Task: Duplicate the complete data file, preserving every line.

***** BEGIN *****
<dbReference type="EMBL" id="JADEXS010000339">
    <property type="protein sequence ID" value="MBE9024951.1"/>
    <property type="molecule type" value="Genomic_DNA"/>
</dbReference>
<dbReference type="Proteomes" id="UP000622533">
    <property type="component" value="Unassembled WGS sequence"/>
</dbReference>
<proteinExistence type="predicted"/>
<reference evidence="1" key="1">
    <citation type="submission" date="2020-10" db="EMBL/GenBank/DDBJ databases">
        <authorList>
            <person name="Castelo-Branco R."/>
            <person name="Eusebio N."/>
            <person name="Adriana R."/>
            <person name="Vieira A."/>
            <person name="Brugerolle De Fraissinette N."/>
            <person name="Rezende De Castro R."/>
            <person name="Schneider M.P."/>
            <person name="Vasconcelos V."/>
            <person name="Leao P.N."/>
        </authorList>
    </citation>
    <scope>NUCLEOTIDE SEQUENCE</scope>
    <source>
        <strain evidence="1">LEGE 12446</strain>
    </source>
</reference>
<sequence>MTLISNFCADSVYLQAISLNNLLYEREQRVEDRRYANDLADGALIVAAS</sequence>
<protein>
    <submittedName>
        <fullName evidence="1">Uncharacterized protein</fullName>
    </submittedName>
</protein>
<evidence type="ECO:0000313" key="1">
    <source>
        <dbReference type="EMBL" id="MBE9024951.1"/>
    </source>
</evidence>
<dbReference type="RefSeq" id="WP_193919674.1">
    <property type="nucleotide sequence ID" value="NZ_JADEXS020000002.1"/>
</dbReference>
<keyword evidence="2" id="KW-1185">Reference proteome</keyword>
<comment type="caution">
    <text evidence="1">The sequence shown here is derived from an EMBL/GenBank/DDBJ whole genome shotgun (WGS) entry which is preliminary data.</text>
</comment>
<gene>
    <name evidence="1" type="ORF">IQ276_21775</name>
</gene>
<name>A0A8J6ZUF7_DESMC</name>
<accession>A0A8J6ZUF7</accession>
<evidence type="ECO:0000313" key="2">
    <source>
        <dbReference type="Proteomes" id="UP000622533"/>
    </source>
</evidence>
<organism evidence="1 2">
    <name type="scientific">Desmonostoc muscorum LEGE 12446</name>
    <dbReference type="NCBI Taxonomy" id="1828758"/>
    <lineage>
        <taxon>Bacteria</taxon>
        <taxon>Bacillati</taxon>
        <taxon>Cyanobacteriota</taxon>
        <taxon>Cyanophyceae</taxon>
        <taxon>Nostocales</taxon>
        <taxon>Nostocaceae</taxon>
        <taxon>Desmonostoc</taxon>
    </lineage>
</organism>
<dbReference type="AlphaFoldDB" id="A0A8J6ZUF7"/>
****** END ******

<dbReference type="EMBL" id="JADEXS010000339">
    <property type="protein sequence ID" value="MBE9024951.1"/>
    <property type="molecule type" value="Genomic_DNA"/>
</dbReference>
<dbReference type="Proteomes" id="UP000622533">
    <property type="component" value="Unassembled WGS sequence"/>
</dbReference>
<proteinExistence type="predicted"/>
<reference evidence="1" key="1">
    <citation type="submission" date="2020-10" db="EMBL/GenBank/DDBJ databases">
        <authorList>
            <person name="Castelo-Branco R."/>
            <person name="Eusebio N."/>
            <person name="Adriana R."/>
            <person name="Vieira A."/>
            <person name="Brugerolle De Fraissinette N."/>
            <person name="Rezende De Castro R."/>
            <person name="Schneider M.P."/>
            <person name="Vasconcelos V."/>
            <person name="Leao P.N."/>
        </authorList>
    </citation>
    <scope>NUCLEOTIDE SEQUENCE</scope>
    <source>
        <strain evidence="1">LEGE 12446</strain>
    </source>
</reference>
<sequence>MTLISNFCADSVYLQAISLNNLLYEREQRVEDRRYANDLADGALIVAAS</sequence>
<protein>
    <submittedName>
        <fullName evidence="1">Uncharacterized protein</fullName>
    </submittedName>
</protein>
<evidence type="ECO:0000313" key="1">
    <source>
        <dbReference type="EMBL" id="MBE9024951.1"/>
    </source>
</evidence>
<dbReference type="RefSeq" id="WP_193919674.1">
    <property type="nucleotide sequence ID" value="NZ_JADEXS020000002.1"/>
</dbReference>
<keyword evidence="2" id="KW-1185">Reference proteome</keyword>
<comment type="caution">
    <text evidence="1">The sequence shown here is derived from an EMBL/GenBank/DDBJ whole genome shotgun (WGS) entry which is preliminary data.</text>
</comment>
<gene>
    <name evidence="1" type="ORF">IQ276_21775</name>
</gene>
<name>A0A8J6ZUF7_DESMC</name>
<accession>A0A8J6ZUF7</accession>
<evidence type="ECO:0000313" key="2">
    <source>
        <dbReference type="Proteomes" id="UP000622533"/>
    </source>
</evidence>
<organism evidence="1 2">
    <name type="scientific">Desmonostoc muscorum LEGE 12446</name>
    <dbReference type="NCBI Taxonomy" id="1828758"/>
    <lineage>
        <taxon>Bacteria</taxon>
        <taxon>Bacillati</taxon>
        <taxon>Cyanobacteriota</taxon>
        <taxon>Cyanophyceae</taxon>
        <taxon>Nostocales</taxon>
        <taxon>Nostocaceae</taxon>
        <taxon>Desmonostoc</taxon>
    </lineage>
</organism>
<dbReference type="AlphaFoldDB" id="A0A8J6ZUF7"/>